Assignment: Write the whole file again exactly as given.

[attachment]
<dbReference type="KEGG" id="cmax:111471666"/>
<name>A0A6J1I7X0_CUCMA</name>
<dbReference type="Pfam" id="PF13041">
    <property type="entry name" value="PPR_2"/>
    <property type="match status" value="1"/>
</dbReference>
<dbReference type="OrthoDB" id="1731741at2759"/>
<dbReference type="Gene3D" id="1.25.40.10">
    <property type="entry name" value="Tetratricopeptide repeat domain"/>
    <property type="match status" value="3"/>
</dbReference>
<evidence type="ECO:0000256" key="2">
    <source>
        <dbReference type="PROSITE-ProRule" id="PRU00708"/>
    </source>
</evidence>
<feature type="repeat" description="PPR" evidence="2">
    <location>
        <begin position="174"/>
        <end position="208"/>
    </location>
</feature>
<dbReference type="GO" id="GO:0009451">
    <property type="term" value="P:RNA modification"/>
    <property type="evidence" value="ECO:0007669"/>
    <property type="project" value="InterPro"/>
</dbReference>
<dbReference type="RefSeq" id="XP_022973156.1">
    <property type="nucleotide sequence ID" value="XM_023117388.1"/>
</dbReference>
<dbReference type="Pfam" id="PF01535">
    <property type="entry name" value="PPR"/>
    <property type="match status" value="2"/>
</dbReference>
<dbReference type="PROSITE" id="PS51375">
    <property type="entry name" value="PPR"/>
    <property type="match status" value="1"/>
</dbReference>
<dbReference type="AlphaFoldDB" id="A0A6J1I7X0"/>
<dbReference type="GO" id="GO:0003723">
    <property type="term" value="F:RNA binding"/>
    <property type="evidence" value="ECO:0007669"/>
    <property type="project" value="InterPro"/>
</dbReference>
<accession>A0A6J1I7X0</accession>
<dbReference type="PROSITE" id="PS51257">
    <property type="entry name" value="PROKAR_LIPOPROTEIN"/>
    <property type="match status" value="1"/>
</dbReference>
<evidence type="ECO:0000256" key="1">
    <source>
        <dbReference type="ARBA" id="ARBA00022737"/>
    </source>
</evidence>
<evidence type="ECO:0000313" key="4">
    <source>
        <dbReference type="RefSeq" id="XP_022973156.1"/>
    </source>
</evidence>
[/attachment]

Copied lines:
<dbReference type="KEGG" id="cmax:111471666"/>
<name>A0A6J1I7X0_CUCMA</name>
<dbReference type="Pfam" id="PF13041">
    <property type="entry name" value="PPR_2"/>
    <property type="match status" value="1"/>
</dbReference>
<dbReference type="OrthoDB" id="1731741at2759"/>
<dbReference type="Gene3D" id="1.25.40.10">
    <property type="entry name" value="Tetratricopeptide repeat domain"/>
    <property type="match status" value="3"/>
</dbReference>
<evidence type="ECO:0000256" key="2">
    <source>
        <dbReference type="PROSITE-ProRule" id="PRU00708"/>
    </source>
</evidence>
<feature type="repeat" description="PPR" evidence="2">
    <location>
        <begin position="174"/>
        <end position="208"/>
    </location>
</feature>
<dbReference type="GO" id="GO:0009451">
    <property type="term" value="P:RNA modification"/>
    <property type="evidence" value="ECO:0007669"/>
    <property type="project" value="InterPro"/>
</dbReference>
<dbReference type="RefSeq" id="XP_022973156.1">
    <property type="nucleotide sequence ID" value="XM_023117388.1"/>
</dbReference>
<dbReference type="Pfam" id="PF01535">
    <property type="entry name" value="PPR"/>
    <property type="match status" value="2"/>
</dbReference>
<dbReference type="PROSITE" id="PS51375">
    <property type="entry name" value="PPR"/>
    <property type="match status" value="1"/>
</dbReference>
<dbReference type="AlphaFoldDB" id="A0A6J1I7X0"/>
<dbReference type="GO" id="GO:0003723">
    <property type="term" value="F:RNA binding"/>
    <property type="evidence" value="ECO:0007669"/>
    <property type="project" value="InterPro"/>
</dbReference>
<accession>A0A6J1I7X0</accession>
<dbReference type="PROSITE" id="PS51257">
    <property type="entry name" value="PROKAR_LIPOPROTEIN"/>
    <property type="match status" value="1"/>
</dbReference>
<evidence type="ECO:0000256" key="1">
    <source>
        <dbReference type="ARBA" id="ARBA00022737"/>
    </source>
</evidence>
<evidence type="ECO:0000313" key="4">
    <source>
        <dbReference type="RefSeq" id="XP_022973156.1"/>
    </source>
</evidence>